This show is all hat and no shadow. It takes a slender premise and gives it a slender treatment, chopping the material into a dozen or so slender stories. And the worst part is that when I left the show, I was still fat.
Here’s the deal: Les Kurkendaal, actor and monologist, finds daytime employment as a program director at Jenny Craig. In this capacity, he does intake interviews with new Jenny Craig customers, all of whom are women. What a break for Les! In this new job, he’ll surely discover tons of material that he’ll be able to use in his monologues!
Except – he doesn’t. His customers come to Jenny Craig because they want to lose weight. They are seventy pounds overweight, or forty-five pounds overweight, or not overweight at all but wanting to lose because they are seeking to land or maintain jobs as game-show models and the like. Some of them stay on the program and some of them backslide. Some refuse to exercise. And so on.
Like the guy who runs Hair Club for Men, Les is not only in the Jenny Craig business, he’s also a customer. He resolves to lose twenty pounds when he discovers that his derriere has grown – or, as he puts it more colorfully, that he is being attacked by his big angry booty. He proceeds on his quest, interrupted (he loves his Taco Bell) for reasons both good and bad.
The problem with this show is that, aside from himself and one other client, we never find out what happened to any of the characters to whom Kurkendaal introduces us – the woman who chooses gastric bypass over exercise; the mean momma who singes her daughter with verbal napalm during the interview; the woman who complains because her counselor is skinny or the woman who howls because she only lost one pound during the previous week. He tells us their brief, unremarkable stories and then they are gone for good.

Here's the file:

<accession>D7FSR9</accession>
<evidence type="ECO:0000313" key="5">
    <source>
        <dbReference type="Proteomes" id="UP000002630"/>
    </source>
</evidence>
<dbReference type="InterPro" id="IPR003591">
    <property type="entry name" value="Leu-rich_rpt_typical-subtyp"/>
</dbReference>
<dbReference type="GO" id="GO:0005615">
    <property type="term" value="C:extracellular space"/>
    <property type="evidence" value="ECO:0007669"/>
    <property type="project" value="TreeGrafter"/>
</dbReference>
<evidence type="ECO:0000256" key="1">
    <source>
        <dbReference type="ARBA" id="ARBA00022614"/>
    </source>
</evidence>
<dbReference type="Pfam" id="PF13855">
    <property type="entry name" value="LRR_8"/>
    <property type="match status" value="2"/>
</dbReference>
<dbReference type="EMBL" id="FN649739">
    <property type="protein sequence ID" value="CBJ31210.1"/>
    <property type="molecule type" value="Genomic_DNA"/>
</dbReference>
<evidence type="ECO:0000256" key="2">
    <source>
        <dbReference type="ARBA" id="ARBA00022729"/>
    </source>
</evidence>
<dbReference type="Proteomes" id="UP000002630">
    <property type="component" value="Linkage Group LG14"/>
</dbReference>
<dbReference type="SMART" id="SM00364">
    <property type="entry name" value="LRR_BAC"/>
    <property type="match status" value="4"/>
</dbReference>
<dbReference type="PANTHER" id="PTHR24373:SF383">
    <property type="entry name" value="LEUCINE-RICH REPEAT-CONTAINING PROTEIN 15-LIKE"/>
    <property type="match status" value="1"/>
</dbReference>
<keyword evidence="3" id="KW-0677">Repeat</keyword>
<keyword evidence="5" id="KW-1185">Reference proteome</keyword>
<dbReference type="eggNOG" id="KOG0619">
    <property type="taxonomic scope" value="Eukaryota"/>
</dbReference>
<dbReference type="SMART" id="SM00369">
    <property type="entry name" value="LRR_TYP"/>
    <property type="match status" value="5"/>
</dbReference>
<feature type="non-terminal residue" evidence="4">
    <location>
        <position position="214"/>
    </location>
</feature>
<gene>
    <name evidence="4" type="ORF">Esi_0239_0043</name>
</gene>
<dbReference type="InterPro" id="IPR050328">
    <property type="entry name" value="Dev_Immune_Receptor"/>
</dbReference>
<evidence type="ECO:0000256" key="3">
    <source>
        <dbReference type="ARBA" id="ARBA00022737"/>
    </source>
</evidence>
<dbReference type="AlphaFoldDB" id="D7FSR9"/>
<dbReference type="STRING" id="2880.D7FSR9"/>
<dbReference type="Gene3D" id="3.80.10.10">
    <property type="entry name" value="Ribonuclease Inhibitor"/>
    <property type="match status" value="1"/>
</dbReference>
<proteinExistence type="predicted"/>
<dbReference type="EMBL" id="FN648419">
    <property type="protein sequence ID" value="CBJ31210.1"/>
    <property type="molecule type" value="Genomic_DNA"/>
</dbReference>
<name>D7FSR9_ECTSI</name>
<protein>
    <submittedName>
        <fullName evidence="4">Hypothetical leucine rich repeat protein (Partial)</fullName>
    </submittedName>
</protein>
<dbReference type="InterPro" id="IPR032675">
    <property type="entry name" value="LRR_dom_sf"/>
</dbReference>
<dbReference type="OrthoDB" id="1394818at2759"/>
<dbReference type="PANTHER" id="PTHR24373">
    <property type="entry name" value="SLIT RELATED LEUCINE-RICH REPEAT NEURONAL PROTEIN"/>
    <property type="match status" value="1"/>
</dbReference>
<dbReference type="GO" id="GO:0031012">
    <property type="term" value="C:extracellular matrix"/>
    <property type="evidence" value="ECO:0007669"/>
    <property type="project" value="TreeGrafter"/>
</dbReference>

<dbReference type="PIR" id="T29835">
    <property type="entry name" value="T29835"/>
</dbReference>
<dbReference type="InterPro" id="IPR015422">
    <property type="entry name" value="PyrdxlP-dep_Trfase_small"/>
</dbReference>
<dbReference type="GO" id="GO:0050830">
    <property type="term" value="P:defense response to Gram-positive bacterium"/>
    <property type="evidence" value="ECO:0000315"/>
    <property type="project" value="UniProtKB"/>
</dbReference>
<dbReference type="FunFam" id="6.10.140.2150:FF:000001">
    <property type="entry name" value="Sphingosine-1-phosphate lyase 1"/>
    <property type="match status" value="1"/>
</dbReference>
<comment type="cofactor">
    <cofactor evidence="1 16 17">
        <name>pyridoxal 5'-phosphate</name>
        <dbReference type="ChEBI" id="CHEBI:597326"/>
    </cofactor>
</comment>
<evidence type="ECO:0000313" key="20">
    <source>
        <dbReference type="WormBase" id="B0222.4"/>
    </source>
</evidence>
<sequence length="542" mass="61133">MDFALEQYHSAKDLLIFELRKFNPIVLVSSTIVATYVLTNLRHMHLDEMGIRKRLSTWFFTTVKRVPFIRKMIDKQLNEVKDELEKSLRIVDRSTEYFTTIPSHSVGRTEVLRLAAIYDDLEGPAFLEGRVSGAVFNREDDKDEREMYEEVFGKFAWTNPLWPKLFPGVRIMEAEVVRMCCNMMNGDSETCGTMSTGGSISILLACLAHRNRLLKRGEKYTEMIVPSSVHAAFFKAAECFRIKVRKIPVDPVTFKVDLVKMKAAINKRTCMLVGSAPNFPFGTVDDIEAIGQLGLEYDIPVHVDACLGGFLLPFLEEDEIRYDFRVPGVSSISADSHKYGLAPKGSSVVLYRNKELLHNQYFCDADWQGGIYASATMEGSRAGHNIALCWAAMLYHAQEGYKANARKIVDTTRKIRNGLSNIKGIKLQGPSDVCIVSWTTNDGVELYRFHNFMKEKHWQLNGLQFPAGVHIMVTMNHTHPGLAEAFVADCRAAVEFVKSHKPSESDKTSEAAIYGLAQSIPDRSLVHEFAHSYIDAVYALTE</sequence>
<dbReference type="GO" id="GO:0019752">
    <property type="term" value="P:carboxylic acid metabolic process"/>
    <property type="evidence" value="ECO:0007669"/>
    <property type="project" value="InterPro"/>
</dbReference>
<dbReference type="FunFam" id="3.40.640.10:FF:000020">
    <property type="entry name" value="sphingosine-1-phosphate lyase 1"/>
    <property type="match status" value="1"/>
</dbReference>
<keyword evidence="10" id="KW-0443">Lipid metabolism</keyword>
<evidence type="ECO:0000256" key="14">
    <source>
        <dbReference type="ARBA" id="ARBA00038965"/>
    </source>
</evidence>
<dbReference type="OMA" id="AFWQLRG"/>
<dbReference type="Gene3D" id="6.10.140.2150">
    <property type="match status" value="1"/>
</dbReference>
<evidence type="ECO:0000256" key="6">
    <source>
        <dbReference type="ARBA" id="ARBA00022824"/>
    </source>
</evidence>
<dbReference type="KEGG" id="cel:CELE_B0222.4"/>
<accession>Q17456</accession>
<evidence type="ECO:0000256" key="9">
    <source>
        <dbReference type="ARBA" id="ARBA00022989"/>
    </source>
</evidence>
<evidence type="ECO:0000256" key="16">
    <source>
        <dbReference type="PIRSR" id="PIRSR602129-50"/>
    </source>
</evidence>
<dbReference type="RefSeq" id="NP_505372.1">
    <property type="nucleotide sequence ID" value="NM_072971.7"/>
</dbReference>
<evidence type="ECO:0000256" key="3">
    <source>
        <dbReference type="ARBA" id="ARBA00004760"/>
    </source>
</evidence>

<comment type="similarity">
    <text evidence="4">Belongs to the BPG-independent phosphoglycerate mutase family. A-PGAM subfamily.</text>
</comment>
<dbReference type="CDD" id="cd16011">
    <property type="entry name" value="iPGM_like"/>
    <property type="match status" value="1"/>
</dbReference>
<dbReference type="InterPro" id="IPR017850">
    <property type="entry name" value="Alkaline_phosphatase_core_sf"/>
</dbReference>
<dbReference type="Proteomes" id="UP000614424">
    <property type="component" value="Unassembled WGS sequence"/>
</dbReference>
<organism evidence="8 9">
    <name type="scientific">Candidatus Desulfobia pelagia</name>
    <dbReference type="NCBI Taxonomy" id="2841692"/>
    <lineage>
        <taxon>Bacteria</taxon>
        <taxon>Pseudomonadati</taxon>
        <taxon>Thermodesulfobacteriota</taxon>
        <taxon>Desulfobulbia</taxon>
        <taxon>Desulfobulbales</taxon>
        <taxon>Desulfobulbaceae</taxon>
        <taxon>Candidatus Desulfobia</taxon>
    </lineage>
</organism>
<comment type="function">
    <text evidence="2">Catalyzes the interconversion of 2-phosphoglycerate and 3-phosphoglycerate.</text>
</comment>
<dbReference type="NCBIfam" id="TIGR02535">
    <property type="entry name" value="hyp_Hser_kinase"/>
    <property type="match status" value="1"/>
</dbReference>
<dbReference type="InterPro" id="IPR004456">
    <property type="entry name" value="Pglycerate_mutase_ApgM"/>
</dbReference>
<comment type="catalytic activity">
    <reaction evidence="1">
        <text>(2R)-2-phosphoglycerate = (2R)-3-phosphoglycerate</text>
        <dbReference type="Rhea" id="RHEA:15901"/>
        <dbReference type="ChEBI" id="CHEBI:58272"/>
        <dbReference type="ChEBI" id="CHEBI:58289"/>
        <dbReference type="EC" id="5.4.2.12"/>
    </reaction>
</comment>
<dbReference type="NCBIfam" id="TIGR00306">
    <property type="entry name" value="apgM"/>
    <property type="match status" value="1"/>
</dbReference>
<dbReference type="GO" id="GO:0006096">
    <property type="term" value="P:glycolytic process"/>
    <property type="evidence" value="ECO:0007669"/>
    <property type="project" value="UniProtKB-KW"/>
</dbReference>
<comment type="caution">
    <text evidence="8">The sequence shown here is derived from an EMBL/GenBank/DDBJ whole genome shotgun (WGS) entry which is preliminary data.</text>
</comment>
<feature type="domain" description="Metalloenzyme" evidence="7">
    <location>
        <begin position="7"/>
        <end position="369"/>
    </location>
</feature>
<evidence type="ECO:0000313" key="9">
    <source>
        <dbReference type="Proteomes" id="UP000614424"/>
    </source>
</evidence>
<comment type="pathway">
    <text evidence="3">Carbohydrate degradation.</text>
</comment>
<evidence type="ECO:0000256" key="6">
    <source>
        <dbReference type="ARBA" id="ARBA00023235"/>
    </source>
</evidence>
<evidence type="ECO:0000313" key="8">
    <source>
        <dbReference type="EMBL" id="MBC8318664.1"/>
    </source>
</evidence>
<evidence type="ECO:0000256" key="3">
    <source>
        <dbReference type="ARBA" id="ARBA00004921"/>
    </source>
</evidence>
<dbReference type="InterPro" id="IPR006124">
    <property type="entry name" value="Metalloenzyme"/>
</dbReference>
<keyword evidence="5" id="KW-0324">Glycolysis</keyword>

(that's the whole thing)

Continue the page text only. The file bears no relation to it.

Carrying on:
Les also tells his own story, which is similarly unremarkable. He craves the Taco Bell, as do many of us. On the other hand, for reasons both professional and sexual, he is highly motivated to lose the weight. The motivations sometimes overcome the cravings, and sometimes they do not. Periodically, he is good. Periodically, he is not. So it is with all of us.
Recently, folks around here have enjoyed the work of two superb monologists, Mike Daisey and Josh Kornbluth. The common elements to their work, and the work of all good monologists, are that they present fresh perceptions with insight and humor. The perception with which Attack of the Big Angry Booty presents us is that there are a lot of fat people out there, and the humorous insight is that they have a lot of lame excuses for being fat.
Les, we’ve heard it before.
The Attack of the Big Angry Booty
Written, produced and performed by Les Kurkendaal
Directed by Courtney Seiberling
Reviewed by Tim Treanor